Bison, birds and plants all part of Nachusa Grasslands’ annual Autumn on the Prairie

Bison herd was one of the event’s main attractions

A bison and her calf watch one of the bison tour wagons pass by the herd during the Nachusa Grassland's Autumn on the Prairie on Saturday, Sept. 16, 2023.

FRANKLIN GROVE – A little morning rain didn’t stop the Nachusa Grasslands from showcasing its flora and fauna Saturday. In fact, the biggest residents of the 4,100-acre site seemed to bask in it.

“The rain was good,” Deputy Director Cody Considine said. “We could use some more.”

Considine was one of several Grasslands officials and volunteers who helped direct about 800 visitors to tours and tents during the annual Autumn on the Prairie event.

A dozen guided hiking tours with chances to see autumn wildflowers, grassland birds and dragonflies complemented a “Discovery Tent,” where kids could see aspects of the prairie ecosystem and touch hides and seed pods.

A live birds of prey display, offered by the Northern Illinois Raptor Rehab and Education, also gave visitors an opportunity to see owls, falcons and hawks up close.

But the big draw was the prairie’s biggest resident: bison.

“We have around 100 or so this year, with I think about 30 calves,” one of the volunteer guides said as he led a trailer full of visitors out on the prairie. “We’re lucky today. The herd is right here and been staying here for awhile. Look at that big bull there. He probably weighs around 1,700 pounds.”

With a little encouragement from edible treats, half of the herd – including bulls, cows and their calves – politely watched as a steady stream of tractors and trucks pulled the trailers past them about 250 yards west from the visitor center.

“It was really nice,” said Annalyce Harris, 10, of Rochelle after she completed one of the tours with her family. “There were a lot of little ones.”

The Kruis family of Wauconda took a bison tour and then stopped at the Discovery Tent, where Gwen, 3, had a lot of questions for Friends of Nachusa Grasslands volunteer Heather Herakovich.

“Why is this so big?” Gwen said as she pointed to a long seed pod from one of the prairie plants.

“Why are they so small?” she said, pointing to a display of a mouse, vole and shrew.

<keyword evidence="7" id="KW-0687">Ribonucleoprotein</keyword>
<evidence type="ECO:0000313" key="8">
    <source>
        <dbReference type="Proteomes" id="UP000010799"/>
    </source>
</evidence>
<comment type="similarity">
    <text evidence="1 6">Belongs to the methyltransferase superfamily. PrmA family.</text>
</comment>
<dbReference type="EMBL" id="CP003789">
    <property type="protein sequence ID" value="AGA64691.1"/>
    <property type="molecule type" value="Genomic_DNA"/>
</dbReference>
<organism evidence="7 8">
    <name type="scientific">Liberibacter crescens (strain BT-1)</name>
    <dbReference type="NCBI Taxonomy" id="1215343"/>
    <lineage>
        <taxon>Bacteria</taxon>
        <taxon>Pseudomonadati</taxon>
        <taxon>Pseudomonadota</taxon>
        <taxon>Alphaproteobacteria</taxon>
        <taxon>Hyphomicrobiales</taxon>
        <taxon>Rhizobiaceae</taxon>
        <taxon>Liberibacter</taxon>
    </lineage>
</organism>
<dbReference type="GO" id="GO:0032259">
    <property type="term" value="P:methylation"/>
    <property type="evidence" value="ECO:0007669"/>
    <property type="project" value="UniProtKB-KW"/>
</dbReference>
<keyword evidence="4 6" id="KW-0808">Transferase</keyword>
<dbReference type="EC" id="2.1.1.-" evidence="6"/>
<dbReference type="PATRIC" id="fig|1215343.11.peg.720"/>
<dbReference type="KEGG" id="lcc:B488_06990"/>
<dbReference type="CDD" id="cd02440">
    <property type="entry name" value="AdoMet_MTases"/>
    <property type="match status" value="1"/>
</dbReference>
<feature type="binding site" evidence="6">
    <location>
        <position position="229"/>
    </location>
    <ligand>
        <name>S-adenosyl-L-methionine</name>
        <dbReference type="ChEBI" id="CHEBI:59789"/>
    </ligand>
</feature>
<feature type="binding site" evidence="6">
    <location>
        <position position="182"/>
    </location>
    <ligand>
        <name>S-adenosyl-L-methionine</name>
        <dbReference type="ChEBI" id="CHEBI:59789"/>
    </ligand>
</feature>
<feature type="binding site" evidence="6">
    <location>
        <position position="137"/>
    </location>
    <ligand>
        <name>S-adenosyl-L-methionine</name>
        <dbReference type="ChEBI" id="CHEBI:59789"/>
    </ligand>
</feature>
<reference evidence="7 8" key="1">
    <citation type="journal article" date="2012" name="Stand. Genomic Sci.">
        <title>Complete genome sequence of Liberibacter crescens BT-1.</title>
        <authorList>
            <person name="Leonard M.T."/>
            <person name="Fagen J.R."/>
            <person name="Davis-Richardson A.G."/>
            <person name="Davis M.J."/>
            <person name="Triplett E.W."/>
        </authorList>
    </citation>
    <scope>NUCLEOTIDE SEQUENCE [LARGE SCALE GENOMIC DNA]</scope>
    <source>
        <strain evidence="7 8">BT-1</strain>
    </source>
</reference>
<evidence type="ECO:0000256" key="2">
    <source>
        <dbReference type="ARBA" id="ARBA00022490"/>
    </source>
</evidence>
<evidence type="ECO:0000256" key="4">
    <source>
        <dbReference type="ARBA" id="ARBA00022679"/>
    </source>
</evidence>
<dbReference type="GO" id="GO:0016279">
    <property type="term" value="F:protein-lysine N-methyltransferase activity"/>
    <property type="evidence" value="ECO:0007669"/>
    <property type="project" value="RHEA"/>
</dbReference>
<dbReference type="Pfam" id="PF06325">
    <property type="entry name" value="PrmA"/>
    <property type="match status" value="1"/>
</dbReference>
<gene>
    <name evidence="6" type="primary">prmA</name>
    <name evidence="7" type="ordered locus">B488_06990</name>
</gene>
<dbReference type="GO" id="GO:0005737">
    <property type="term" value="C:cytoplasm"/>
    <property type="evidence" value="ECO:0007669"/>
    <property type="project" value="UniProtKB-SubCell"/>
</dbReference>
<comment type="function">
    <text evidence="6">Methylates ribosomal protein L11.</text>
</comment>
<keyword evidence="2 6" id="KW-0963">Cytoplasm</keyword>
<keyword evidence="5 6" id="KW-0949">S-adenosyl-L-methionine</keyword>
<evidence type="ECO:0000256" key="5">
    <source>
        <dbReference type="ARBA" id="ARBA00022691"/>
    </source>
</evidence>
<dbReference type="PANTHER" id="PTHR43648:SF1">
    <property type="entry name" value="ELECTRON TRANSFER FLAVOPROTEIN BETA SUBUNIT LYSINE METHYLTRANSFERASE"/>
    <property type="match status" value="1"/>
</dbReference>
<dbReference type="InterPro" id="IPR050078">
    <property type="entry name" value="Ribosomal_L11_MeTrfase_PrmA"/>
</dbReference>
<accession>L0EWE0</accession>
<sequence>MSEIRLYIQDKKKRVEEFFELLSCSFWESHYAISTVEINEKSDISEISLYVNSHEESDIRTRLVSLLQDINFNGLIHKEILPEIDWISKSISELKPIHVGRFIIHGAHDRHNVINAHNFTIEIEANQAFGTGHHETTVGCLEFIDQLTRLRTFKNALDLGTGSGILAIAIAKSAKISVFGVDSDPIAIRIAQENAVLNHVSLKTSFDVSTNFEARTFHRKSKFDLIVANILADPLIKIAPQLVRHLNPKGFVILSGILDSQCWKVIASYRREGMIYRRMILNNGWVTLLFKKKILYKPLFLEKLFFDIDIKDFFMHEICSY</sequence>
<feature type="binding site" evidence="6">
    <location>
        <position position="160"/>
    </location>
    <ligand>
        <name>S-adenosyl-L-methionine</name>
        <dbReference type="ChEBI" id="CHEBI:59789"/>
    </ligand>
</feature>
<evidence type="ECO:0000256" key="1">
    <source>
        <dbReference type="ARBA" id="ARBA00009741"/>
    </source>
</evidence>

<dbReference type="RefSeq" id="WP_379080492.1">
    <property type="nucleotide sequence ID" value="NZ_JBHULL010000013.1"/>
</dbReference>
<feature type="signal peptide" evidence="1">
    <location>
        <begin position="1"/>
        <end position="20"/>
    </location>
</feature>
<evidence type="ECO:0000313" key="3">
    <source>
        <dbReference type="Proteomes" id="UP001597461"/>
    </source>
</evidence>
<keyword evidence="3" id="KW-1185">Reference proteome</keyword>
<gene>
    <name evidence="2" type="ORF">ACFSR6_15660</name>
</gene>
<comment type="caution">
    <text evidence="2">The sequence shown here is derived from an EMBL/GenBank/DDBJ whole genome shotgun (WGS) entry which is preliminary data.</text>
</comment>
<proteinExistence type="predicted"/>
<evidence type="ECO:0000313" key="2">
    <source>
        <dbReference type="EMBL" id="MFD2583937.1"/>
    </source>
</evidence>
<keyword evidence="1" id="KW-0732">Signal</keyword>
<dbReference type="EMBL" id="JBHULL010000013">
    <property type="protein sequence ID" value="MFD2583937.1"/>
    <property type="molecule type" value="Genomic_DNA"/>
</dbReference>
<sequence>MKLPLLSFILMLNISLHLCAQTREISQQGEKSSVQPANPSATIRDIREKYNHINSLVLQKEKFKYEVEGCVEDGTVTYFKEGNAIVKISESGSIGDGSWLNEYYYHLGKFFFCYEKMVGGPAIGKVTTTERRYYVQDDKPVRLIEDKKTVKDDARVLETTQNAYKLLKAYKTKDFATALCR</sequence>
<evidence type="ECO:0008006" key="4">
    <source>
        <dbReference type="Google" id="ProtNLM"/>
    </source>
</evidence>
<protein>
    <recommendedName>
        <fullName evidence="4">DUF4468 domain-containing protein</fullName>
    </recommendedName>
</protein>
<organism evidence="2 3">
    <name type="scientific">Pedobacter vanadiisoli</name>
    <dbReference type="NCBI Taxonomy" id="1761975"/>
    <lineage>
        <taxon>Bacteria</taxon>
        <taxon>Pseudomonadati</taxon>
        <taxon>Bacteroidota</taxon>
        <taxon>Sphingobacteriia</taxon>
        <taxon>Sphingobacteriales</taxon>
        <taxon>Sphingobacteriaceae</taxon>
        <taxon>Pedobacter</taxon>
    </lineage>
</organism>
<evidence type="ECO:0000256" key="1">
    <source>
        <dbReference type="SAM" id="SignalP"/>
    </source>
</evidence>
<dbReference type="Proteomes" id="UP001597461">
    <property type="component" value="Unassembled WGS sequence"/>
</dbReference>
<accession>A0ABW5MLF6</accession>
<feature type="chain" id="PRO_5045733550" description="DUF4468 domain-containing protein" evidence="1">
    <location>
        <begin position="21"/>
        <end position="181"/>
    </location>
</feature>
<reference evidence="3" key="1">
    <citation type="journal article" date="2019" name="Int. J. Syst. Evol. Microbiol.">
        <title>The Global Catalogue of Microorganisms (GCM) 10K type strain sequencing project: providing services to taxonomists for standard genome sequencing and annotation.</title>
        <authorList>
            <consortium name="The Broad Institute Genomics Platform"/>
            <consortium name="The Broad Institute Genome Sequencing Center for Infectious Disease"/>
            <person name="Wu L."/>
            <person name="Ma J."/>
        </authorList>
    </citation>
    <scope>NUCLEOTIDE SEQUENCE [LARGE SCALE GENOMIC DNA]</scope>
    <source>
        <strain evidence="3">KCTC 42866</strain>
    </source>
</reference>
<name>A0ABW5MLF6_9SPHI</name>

Herakovich explained how each prairie plant and animal adds to the diversity of the native ecosystem.

“We saw the bison, too,” said Gwen’s dad, Mark Kruis, a biologist who once worked at the Grasslands. “They were right next to the trail. They weren’t here when I was here.”

At the birds of prey tent, Lily Delacruz, 6, of West Dundee was having a stare-down with Athena, a great horned owl, and Twilight, a barred owl.

“One of them just blinked their eyes,” Lily said as her grandmother chuckled.

Brantley Chisamore, 2, of Rochelle gave a resounding “Oh, yeah” when asked if he liked the bison.

“They were eating grass,” he said as he checked out one of the static displays with his brothers Easton, 5, and Wyatt, 4, at the visitor center.

The 4,100-acre Nachusa Grasslands is owned and operated by the Nature Conservancy.

The Friends of Nachusa Grasslands is a 501(c)(3) nonprofit organization founded in 2008 by volunteers dedicated to providing for the long–term care and management of the grasslands.

“It consists of large remnant prairie, woodlands and wetlands being reconnected through habitat restoration to create one of the largest and most biologically diverse grasslands in Illinois,” according to the Friends of Nachusa Grasslands website. “Working hand in hand with conservancy staff, a dynamic community of volunteer stewards collect and plant seeds; manage invasive species; repair wetlands; and conduct controlled burns in order to preserve, protect and share this precious endangered ecosystem.”

Autumn on the Prairie takes place from 10 a.m. to 4 p.m. the third Saturday in September. Next year’s date is Sept. 21.

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Earleen Hinton

Earleen Hinton

Earleen creates content and oversees production of 8 community weeklies. She has worked for Shaw Newspapers since 1985.